Shot Through The Heart

At a recent Sisters in Crime meeting, our speaker (a gun expert) pointed out that if a person is shot in the heart, there is enough blood already in the body to keep them alive for about thirteen additional seconds. (I repeated this very interesting fact at a dinner party and learned that not everybody talks about stuff like this! But I digress.) Thirteen seconds. To demonstrate just how long that really is, he started the timer on his watch and we sat there while the seconds counted off.

And then he pointed out that in this scenario, the person you shot center mass might very well already have a weapon aimed at you. That their brain—still operating for thirteen seconds after having been shot in the heart—might tell them to use.

I write amateur sleuth mysteries, and I’ve never been held at gunpoint. (I hope both of these facts continue to be true indefinitely!) But when it’s time for the final showdown in a story, when the bad guy and the good guy face off, I imagine this scenario. The good guy can shoot the bad guy and still not get away. The bad guy can be shot and still do damage. The sense of morality that you and I share, the “good” that allows us to connect with the good guys in mysteries, might not be enough if the bad guy is bad enough.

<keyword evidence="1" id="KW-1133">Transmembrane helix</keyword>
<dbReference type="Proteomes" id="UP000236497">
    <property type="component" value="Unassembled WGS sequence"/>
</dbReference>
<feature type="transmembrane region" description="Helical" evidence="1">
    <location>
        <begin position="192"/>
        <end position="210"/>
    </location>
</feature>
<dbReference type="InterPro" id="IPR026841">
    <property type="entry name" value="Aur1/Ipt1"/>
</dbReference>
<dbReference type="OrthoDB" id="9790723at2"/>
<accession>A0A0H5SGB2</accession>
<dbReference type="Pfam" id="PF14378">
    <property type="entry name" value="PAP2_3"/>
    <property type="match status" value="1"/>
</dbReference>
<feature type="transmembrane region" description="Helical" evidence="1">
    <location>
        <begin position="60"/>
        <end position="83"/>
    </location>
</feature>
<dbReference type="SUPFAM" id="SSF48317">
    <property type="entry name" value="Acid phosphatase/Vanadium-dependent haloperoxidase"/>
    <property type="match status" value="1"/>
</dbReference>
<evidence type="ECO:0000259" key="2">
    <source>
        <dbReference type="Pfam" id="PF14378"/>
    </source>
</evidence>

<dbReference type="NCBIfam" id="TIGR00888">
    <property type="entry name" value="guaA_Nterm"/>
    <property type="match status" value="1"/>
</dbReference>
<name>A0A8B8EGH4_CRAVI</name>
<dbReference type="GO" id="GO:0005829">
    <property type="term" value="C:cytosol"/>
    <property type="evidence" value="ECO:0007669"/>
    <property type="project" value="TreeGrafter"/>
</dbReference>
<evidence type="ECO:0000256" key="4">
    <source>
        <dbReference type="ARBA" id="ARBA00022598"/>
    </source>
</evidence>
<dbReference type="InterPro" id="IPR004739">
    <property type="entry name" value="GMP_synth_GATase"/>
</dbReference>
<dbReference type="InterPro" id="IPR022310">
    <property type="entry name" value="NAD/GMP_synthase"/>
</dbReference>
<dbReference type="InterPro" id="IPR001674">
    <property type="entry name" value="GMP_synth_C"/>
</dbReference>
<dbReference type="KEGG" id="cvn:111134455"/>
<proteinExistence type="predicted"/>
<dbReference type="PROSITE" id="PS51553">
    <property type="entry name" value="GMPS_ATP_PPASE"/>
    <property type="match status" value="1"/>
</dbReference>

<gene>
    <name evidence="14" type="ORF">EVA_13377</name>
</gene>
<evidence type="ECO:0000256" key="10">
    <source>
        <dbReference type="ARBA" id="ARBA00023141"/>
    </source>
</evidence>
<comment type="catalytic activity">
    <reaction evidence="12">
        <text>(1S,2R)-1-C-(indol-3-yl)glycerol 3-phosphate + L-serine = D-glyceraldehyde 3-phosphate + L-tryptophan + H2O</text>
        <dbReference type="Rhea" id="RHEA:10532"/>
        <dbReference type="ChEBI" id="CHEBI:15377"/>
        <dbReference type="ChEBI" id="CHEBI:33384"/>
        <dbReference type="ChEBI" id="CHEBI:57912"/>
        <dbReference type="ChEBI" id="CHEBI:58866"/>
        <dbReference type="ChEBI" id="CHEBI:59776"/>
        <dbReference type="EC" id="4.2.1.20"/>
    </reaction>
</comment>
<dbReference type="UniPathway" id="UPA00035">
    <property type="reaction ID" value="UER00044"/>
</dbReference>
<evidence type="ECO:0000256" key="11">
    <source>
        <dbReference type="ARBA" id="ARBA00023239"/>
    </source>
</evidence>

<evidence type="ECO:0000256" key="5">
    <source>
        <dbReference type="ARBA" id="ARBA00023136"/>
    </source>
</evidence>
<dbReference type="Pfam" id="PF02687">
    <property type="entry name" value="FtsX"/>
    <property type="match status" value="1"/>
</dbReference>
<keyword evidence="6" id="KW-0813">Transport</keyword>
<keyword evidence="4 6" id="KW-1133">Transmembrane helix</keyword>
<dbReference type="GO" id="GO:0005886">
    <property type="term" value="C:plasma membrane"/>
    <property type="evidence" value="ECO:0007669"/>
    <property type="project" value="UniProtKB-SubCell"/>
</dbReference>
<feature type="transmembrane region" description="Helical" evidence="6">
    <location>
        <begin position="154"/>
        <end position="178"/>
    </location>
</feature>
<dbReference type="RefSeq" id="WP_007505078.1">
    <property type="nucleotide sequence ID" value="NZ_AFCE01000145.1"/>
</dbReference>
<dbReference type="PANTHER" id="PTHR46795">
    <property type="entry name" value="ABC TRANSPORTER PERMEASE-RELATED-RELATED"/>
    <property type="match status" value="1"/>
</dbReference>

Diane Vallere | @dianevallere

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Author: Diane Vallere

Diane is the author of four mystery series. Like her character Samantha Kidd, she is a former fashion buyer; like her character Madison Night, she loves Doris Day movies, like her character Polyester Monroe, she lives in California; and like her character Margo Tamblyn, she has a thing for costumes. Find out more at http://dianevallere.com/.

9 thoughts on “Shot Through The Heart”

  1. Excellent point, Diane. Something I learned from my Citizen’s Police Academy, WPA, and Lee Lofland. Just ’cause the bad guy is shot, doesn’t mean he’s down for the count.

  2. 13 seconds, wow! I am curious to see how you will use this interesting tidbit of information (besides at a dinner party)! Will it appear in a forthcoming story?

  3. Very interesting. I think I mentioned earlier Isabelle Allende took a class that talked about various ways to murder people. She kept talking about them during the interview I watched. My favorite was freezing poison and shooting people with these “bullets.” You’d have to have the right mold.

  4. The things we learn as part of this work…amazing! Thanks, Diane! (I was pretty surprised to learn at Bouchercon Forensics Day–also courtesy of Sisters in Crime–that some police depts are already using 3D reconstruction technology to solve crimes!)

  5. Isn’t it interesting what we learn? I’m pretty sure if my high school teachers had mentioned forensics in relation to science, I would have paid more attention.

  6. My phone wouldn’t let me post yesterday – so I’m a day late. Thirteen seconds, wow. I gotta tell ya, this chilled my blood, and set the creative juices roaring!

  7. Okay, first–I couldn’t read the title of this post without singing it like the Bon Jovi song. Yes, that was random. Also–thirteen seconds?!? Wow. That’s an eternity! (Wait, everyone doesn’t talk about that stuff over dinner? Really?) Great stuff, Diane. Thanks for sharing!

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